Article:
The BioSense Institute also receives significant national funding from the Ministry of Agriculture, the Ministry of Science and Technology, and the National Research Funding, among others. However, the overall budget available is still smaller than the one from the European Union. In Serbia, the EU-funding tends to be matched by national funding, so it is also advantageous.

Photo Credits: BioSense Institute

Did COVID-19 pandemic affect your DIH services? Do you foresee any changes in the agri-food sector?

SSR: Since corona pandemic, we have seen that is now easier to test in the field with farmers which is definitely encouraging. If you ask me in terms of what is coming in the near future, the biggest changes we foresee are in the entire food chain. Things may start to change there.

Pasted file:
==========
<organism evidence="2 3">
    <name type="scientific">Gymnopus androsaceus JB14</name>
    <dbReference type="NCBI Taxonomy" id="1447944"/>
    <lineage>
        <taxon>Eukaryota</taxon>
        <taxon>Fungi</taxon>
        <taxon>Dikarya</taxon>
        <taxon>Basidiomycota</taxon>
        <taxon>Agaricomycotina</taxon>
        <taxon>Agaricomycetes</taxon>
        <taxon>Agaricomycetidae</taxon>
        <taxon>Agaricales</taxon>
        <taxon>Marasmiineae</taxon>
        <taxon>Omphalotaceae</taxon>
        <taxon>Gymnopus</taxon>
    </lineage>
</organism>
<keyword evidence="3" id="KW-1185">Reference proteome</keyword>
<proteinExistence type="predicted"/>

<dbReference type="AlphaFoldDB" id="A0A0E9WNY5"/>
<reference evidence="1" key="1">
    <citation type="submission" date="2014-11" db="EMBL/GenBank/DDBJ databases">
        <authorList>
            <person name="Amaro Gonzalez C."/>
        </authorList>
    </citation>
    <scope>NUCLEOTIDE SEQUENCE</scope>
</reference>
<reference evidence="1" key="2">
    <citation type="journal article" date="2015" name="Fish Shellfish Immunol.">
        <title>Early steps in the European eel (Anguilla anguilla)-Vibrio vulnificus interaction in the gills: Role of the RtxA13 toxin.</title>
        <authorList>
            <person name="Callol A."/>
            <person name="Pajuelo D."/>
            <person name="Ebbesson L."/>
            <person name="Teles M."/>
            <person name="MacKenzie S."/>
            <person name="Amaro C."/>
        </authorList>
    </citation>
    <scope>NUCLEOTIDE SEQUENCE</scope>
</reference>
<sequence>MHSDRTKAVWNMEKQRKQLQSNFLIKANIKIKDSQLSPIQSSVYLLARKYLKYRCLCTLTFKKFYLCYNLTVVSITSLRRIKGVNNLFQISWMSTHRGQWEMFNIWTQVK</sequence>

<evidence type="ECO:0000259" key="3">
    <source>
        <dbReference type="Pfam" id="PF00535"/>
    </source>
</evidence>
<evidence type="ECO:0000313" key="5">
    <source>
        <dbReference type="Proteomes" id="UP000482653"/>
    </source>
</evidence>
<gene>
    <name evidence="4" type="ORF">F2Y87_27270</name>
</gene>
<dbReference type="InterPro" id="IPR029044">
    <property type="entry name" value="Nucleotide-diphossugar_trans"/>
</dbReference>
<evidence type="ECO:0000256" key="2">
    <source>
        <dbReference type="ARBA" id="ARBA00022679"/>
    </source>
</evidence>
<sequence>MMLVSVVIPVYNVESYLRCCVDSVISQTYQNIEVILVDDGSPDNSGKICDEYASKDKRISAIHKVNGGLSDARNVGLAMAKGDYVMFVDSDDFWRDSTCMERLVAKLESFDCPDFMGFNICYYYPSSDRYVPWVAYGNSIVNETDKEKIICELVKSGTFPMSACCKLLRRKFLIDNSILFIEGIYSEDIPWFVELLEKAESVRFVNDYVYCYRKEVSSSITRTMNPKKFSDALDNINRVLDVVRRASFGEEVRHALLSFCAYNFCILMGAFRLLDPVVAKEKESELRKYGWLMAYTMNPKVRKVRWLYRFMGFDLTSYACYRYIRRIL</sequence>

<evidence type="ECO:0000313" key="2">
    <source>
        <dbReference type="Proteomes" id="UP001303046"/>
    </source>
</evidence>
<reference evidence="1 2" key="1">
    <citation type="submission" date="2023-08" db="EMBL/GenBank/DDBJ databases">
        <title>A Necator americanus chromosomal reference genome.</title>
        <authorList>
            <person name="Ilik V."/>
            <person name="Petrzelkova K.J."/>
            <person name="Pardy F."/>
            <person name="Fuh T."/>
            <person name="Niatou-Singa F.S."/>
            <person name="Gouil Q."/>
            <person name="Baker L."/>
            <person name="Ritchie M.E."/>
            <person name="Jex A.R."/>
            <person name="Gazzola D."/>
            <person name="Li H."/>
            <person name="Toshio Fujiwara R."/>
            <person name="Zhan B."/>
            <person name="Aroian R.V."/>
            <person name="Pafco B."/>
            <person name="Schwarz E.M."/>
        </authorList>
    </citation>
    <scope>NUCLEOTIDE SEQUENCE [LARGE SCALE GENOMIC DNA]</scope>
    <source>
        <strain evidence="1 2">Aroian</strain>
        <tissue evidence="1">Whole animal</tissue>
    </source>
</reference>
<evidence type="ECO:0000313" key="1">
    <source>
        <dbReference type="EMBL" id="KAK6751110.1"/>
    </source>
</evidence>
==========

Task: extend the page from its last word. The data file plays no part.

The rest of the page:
Further to our activities, we have been able to do most of them online, but we still miss the human touch for brainstorming, solving problems and building community. Those activities are not so easy to carry out in an online format. We are hoping for a more stable situation in which we can organise face-to-face workshops again and people can meet and exchange knowledge as in pre-Covid times.

If you want to know more about this Digital Innovation Hub visit and

Interview by Marta Palau Franco, DIHNET

Skip to content